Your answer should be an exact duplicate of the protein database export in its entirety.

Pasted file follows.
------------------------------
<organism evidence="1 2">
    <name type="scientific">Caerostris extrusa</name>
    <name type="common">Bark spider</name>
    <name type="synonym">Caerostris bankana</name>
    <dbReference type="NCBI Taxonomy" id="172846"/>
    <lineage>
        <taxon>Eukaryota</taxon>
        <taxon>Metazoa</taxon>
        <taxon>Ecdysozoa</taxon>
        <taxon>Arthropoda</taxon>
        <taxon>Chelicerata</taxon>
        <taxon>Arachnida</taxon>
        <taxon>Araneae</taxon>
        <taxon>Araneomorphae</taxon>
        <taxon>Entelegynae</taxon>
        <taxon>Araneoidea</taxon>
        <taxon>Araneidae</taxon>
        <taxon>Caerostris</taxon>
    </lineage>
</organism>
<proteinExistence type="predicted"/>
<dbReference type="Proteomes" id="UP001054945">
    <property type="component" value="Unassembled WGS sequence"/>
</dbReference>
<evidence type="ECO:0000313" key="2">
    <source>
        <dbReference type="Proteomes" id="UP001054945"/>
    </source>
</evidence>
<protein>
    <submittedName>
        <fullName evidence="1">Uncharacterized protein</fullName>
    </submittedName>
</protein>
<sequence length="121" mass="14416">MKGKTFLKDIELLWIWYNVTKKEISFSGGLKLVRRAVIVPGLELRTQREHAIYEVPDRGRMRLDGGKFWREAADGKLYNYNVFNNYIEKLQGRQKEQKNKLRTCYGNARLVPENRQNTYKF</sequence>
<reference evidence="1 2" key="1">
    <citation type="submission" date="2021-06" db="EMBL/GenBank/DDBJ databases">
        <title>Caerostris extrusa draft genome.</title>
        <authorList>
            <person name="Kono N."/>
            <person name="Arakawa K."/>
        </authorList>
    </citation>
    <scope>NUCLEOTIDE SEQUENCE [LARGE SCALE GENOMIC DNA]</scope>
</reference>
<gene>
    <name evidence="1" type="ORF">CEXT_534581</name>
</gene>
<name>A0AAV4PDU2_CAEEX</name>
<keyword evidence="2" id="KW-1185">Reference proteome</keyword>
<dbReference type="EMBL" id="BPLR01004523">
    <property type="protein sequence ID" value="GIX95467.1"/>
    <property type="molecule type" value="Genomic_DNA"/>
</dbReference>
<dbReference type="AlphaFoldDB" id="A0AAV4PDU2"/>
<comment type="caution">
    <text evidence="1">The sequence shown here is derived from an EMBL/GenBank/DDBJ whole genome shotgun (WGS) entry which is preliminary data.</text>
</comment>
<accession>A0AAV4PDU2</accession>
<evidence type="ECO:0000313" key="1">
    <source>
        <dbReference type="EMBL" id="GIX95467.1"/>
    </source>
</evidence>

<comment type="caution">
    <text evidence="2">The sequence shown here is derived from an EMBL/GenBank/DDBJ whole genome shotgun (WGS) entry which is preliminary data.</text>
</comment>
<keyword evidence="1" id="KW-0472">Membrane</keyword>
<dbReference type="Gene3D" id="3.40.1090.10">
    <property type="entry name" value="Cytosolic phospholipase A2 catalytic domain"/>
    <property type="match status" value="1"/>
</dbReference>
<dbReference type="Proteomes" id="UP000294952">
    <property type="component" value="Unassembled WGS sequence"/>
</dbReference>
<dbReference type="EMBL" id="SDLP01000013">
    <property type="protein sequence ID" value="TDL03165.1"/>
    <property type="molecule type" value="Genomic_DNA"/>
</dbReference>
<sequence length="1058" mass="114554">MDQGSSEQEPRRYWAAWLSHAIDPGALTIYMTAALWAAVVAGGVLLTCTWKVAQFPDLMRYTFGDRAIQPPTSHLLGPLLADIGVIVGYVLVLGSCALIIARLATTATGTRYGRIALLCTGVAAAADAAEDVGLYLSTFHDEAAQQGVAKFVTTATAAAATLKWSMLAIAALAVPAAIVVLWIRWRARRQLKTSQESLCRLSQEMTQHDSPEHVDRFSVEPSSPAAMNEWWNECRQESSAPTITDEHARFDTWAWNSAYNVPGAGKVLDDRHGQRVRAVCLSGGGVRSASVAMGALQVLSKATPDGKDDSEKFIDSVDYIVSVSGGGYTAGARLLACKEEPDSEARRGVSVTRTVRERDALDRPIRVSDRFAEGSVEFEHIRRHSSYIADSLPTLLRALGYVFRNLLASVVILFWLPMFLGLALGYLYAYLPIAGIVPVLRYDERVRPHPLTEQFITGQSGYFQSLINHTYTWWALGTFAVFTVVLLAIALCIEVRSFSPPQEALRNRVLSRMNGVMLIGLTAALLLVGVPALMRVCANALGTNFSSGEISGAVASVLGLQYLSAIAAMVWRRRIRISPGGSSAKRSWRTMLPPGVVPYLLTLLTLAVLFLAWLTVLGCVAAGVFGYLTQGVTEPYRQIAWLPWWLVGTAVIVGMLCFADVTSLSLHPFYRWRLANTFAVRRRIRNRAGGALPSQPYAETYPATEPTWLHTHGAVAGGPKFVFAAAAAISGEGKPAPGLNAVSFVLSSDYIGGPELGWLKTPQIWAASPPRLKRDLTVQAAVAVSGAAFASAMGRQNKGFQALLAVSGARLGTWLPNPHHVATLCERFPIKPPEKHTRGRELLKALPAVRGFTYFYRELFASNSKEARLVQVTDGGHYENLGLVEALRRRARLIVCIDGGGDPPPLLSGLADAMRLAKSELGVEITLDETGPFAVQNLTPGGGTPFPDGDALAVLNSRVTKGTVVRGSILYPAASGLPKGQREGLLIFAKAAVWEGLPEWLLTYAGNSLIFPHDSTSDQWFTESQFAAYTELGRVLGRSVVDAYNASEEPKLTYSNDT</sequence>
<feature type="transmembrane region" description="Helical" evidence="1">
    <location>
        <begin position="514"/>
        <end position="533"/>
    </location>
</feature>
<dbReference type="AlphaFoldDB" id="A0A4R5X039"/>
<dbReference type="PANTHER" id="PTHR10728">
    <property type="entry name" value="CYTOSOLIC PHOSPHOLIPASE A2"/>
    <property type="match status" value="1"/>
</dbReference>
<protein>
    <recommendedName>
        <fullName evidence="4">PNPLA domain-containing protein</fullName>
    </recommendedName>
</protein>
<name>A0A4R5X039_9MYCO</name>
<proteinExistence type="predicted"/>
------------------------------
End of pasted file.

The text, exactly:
<organism evidence="1 2">
    <name type="scientific">Caerostris extrusa</name>
    <name type="common">Bark spider</name>
    <name type="synonym">Caerostris bankana</name>
    <dbReference type="NCBI Taxonomy" id="172846"/>
    <lineage>
        <taxon>Eukaryota</taxon>
        <taxon>Metazoa</taxon>
        <taxon>Ecdysozoa</taxon>
        <taxon>Arthropoda</taxon>
        <taxon>Chelicerata</taxon>
        <taxon>Arachnida</taxon>
        <taxon>Araneae</taxon>
        <taxon>Araneomorphae</taxon>
        <taxon>Entelegynae</taxon>
        <taxon>Araneoidea</taxon>
        <taxon>Araneidae</taxon>
        <taxon>Caerostris</taxon>
    </lineage>
</organism>
<proteinExistence type="predicted"/>
<dbReference type="Proteomes" id="UP001054945">
    <property type="component" value="Unassembled WGS sequence"/>
</dbReference>
<evidence type="ECO:0000313" key="2">
    <source>
        <dbReference type="Proteomes" id="UP001054945"/>
    </source>
</evidence>
<protein>
    <submittedName>
        <fullName evidence="1">Uncharacterized protein</fullName>
    </submittedName>
</protein>
<sequence length="121" mass="14416">MKGKTFLKDIELLWIWYNVTKKEISFSGGLKLVRRAVIVPGLELRTQREHAIYEVPDRGRMRLDGGKFWREAADGKLYNYNVFNNYIEKLQGRQKEQKNKLRTCYGNARLVPENRQNTYKF</sequence>
<reference evidence="1 2" key="1">
    <citation type="submission" date="2021-06" db="EMBL/GenBank/DDBJ databases">
        <title>Caerostris extrusa draft genome.</title>
        <authorList>
            <person name="Kono N."/>
            <person name="Arakawa K."/>
        </authorList>
    </citation>
    <scope>NUCLEOTIDE SEQUENCE [LARGE SCALE GENOMIC DNA]</scope>
</reference>
<gene>
    <name evidence="1" type="ORF">CEXT_534581</name>
</gene>
<name>A0AAV4PDU2_CAEEX</name>
<keyword evidence="2" id="KW-1185">Reference proteome</keyword>
<dbReference type="EMBL" id="BPLR01004523">
    <property type="protein sequence ID" value="GIX95467.1"/>
    <property type="molecule type" value="Genomic_DNA"/>
</dbReference>
<dbReference type="AlphaFoldDB" id="A0AAV4PDU2"/>
<comment type="caution">
    <text evidence="1">The sequence shown here is derived from an EMBL/GenBank/DDBJ whole genome shotgun (WGS) entry which is preliminary data.</text>
</comment>
<accession>A0AAV4PDU2</accession>
<evidence type="ECO:0000313" key="1">
    <source>
        <dbReference type="EMBL" id="GIX95467.1"/>
    </source>
</evidence>

<comment type="caution">
    <text evidence="2">The sequence shown here is derived from an EMBL/GenBank/DDBJ whole genome shotgun (WGS) entry which is preliminary data.</text>
</comment>
<keyword evidence="1" id="KW-0472">Membrane</keyword>
<dbReference type="Gene3D" id="3.40.1090.10">
    <property type="entry name" value="Cytosolic phospholipase A2 catalytic domain"/>
    <property type="match status" value="1"/>
</dbReference>
<dbReference type="Proteomes" id="UP000294952">
    <property type="component" value="Unassembled WGS sequence"/>
</dbReference>
<dbReference type="EMBL" id="SDLP01000013">
    <property type="protein sequence ID" value="TDL03165.1"/>
    <property type="molecule type" value="Genomic_DNA"/>
</dbReference>
<sequence length="1058" mass="114554">MDQGSSEQEPRRYWAAWLSHAIDPGALTIYMTAALWAAVVAGGVLLTCTWKVAQFPDLMRYTFGDRAIQPPTSHLLGPLLADIGVIVGYVLVLGSCALIIARLATTATGTRYGRIALLCTGVAAAADAAEDVGLYLSTFHDEAAQQGVAKFVTTATAAAATLKWSMLAIAALAVPAAIVVLWIRWRARRQLKTSQESLCRLSQEMTQHDSPEHVDRFSVEPSSPAAMNEWWNECRQESSAPTITDEHARFDTWAWNSAYNVPGAGKVLDDRHGQRVRAVCLSGGGVRSASVAMGALQVLSKATPDGKDDSEKFIDSVDYIVSVSGGGYTAGARLLACKEEPDSEARRGVSVTRTVRERDALDRPIRVSDRFAEGSVEFEHIRRHSSYIADSLPTLLRALGYVFRNLLASVVILFWLPMFLGLALGYLYAYLPIAGIVPVLRYDERVRPHPLTEQFITGQSGYFQSLINHTYTWWALGTFAVFTVVLLAIALCIEVRSFSPPQEALRNRVLSRMNGVMLIGLTAALLLVGVPALMRVCANALGTNFSSGEISGAVASVLGLQYLSAIAAMVWRRRIRISPGGSSAKRSWRTMLPPGVVPYLLTLLTLAVLFLAWLTVLGCVAAGVFGYLTQGVTEPYRQIAWLPWWLVGTAVIVGMLCFADVTSLSLHPFYRWRLANTFAVRRRIRNRAGGALPSQPYAETYPATEPTWLHTHGAVAGGPKFVFAAAAAISGEGKPAPGLNAVSFVLSSDYIGGPELGWLKTPQIWAASPPRLKRDLTVQAAVAVSGAAFASAMGRQNKGFQALLAVSGARLGTWLPNPHHVATLCERFPIKPPEKHTRGRELLKALPAVRGFTYFYRELFASNSKEARLVQVTDGGHYENLGLVEALRRRARLIVCIDGGGDPPPLLSGLADAMRLAKSELGVEITLDETGPFAVQNLTPGGGTPFPDGDALAVLNSRVTKGTVVRGSILYPAASGLPKGQREGLLIFAKAAVWEGLPEWLLTYAGNSLIFPHDSTSDQWFTESQFAAYTELGRVLGRSVVDAYNASEEPKLTYSNDT</sequence>
<feature type="transmembrane region" description="Helical" evidence="1">
    <location>
        <begin position="514"/>
        <end position="533"/>
    </location>
</feature>
<dbReference type="AlphaFoldDB" id="A0A4R5X039"/>
<dbReference type="PANTHER" id="PTHR10728">
    <property type="entry name" value="CYTOSOLIC PHOSPHOLIPASE A2"/>
    <property type="match status" value="1"/>
</dbReference>
<protein>
    <recommendedName>
        <fullName evidence="4">PNPLA domain-containing protein</fullName>
    </recommendedName>
</protein>
<name>A0A4R5X039_9MYCO</name>
<proteinExistence type="predicted"/>